Army wants smarter computer AI for electronic warfare
The Army seeks AI solutions for rapid identification of emerging electronic warfare threats.
Facing an electromagnetic jungle of electronic warfare threats, the Army wants smarter computers for EW and jam-proof navigation.
The Army has put out a request for information for machine learning technology -- computers capable of learning on their own how to track electronic warfare threats and manage responses.
The problem is that soldiers are overloaded with trying to keep track of threats. "Compounding the issue is the source and location information of, potentially, infinite number of electronic signals through various sensing means, coordinating defensive and offensive operations to defend against electronic attack, and blunt the electronic means of the threat," said the RFI, which was issued by the Assistant Secretary of the Army for Acquisition Logistics and Technology Rapid Capabilities Office.
One solution is artificial intelligence, or AI, that can quickly analyze, adapt and respond to threats. The Army wants "solutions capable of using machine learning techniques on monitoring and assessing threat Radio Frequency emissions, to establish normal and abnormal patterns of life, and to characterize emitter types and signal structures are within scope of this capability. Solutions capable of integrating with and analyzing Army data, both tactical network and Intelligence, Surveillance, and Reconnaissance (ISR), to include electro-optical sensors and Electronic Support Radio Frequency Electronic Warfare sensors, are also within the scope of this capability."
The Army is interested in two forms of machine learning: supervised learning, which involves data already labeled, and unsupervised learning, in which the software must determine structure for uncategorized data.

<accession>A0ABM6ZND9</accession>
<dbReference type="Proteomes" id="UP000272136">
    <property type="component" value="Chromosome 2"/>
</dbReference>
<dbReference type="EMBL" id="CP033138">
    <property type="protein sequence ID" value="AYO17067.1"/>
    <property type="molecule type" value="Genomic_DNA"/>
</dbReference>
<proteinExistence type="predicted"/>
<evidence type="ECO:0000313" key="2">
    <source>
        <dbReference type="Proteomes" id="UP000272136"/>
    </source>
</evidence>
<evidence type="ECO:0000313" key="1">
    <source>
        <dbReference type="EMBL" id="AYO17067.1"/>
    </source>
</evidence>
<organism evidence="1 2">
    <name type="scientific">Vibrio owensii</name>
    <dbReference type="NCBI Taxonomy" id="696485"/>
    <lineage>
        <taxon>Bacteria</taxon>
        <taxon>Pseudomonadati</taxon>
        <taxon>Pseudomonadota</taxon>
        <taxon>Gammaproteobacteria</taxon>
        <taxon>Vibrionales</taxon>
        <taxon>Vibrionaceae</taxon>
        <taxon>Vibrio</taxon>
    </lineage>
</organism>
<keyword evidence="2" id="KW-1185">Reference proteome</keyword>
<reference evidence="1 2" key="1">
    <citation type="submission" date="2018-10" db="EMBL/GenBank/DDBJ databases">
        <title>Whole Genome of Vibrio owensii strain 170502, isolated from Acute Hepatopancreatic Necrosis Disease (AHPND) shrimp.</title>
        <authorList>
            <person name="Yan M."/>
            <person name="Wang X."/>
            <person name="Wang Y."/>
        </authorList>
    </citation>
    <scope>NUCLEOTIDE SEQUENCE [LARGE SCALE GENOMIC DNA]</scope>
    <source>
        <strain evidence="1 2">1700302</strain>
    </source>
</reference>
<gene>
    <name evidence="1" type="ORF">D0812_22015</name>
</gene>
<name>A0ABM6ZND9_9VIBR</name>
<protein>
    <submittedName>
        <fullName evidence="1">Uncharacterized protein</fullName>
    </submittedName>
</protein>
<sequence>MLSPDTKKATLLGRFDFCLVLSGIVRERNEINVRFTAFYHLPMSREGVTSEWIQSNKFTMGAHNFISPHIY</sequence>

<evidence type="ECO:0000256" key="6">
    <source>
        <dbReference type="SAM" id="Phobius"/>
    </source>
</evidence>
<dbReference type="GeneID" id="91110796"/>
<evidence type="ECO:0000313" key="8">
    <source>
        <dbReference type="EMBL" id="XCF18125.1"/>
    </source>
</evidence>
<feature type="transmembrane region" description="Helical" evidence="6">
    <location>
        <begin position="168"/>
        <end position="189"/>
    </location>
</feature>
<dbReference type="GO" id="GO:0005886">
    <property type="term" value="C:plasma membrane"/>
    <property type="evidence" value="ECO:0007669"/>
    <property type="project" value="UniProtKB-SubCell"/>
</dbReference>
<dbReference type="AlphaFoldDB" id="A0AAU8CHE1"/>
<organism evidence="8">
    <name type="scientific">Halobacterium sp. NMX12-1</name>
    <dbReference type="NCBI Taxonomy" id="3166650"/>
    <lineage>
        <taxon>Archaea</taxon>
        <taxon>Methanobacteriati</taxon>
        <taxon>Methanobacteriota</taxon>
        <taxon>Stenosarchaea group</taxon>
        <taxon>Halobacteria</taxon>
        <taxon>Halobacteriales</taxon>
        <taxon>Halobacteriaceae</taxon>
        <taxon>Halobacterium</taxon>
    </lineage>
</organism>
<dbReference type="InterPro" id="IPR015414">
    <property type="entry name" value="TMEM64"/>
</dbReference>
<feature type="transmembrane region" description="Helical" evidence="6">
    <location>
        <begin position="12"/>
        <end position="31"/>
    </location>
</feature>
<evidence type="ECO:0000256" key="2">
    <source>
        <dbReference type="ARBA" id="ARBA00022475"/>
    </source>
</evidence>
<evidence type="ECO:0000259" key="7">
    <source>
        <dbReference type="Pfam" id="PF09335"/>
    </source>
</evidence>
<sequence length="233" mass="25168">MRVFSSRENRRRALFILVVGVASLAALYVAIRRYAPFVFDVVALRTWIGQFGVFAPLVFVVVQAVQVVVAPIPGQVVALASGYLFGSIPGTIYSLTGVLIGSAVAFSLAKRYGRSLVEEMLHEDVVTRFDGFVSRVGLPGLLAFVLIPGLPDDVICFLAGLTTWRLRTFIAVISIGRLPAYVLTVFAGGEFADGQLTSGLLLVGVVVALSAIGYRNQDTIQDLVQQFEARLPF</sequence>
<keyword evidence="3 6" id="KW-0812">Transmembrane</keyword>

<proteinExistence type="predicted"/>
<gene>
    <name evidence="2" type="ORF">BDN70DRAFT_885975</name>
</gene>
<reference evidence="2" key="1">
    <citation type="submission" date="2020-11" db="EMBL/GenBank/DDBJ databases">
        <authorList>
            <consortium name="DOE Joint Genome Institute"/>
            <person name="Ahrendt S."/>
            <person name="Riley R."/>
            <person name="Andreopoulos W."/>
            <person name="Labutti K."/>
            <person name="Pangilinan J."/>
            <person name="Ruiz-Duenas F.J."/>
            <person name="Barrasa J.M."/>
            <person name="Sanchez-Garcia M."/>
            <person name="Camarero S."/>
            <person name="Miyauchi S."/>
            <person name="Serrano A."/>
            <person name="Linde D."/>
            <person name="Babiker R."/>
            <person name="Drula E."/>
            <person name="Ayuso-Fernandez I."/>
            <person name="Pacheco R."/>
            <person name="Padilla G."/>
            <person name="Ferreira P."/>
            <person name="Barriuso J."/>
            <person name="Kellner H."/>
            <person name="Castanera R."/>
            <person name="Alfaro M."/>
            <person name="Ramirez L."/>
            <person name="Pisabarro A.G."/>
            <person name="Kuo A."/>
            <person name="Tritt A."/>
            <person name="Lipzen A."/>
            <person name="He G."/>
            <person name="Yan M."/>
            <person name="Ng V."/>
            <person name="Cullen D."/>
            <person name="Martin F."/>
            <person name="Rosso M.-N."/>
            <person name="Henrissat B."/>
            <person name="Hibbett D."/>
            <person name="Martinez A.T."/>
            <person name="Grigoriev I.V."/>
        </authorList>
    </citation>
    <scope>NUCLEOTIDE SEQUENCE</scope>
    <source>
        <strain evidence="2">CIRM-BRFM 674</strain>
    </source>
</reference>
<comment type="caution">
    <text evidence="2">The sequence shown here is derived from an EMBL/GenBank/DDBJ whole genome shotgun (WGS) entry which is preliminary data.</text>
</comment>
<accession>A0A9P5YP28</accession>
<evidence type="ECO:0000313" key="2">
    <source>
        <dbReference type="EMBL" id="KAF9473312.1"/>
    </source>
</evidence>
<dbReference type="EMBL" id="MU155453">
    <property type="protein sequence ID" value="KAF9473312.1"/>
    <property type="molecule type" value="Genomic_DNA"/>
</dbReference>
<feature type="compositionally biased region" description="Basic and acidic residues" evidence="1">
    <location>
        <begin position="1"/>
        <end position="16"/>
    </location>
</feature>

In addition, the Army hopes that smarter machine intelligence will help create alternate means of positioning, navigation and timing, or PNT, in situations when GPS is jammed, or the signal can't get through in urban or subterranean environments.
The RFI includes 13 questions regarding the ability of potential contractors to respond to EW and PNT requirements. Among the questions are:
* Is there analysis, testing, demonstrations, or operational usage available showing the utility of potential EW capability/concepts in relevant scenarios?
* Are there capabilities available, including machine learning and artificial intelligence, to assist in understanding local Electromagnetic spectrum usage and performing Command and Control (C2) of available EW assets?
* Are there capabilities available to provide ground units, Army aviation, or munitions with alternative means of establishing PNT information?
* Does your solution provide full PNT or just a sub-component (ie. just positioning, just navigation, just timing, or any combination)?
* How robust and resilient is the [PNT] capability, e.g., radio frequency interference, weather changes, environmental effects, etc.?
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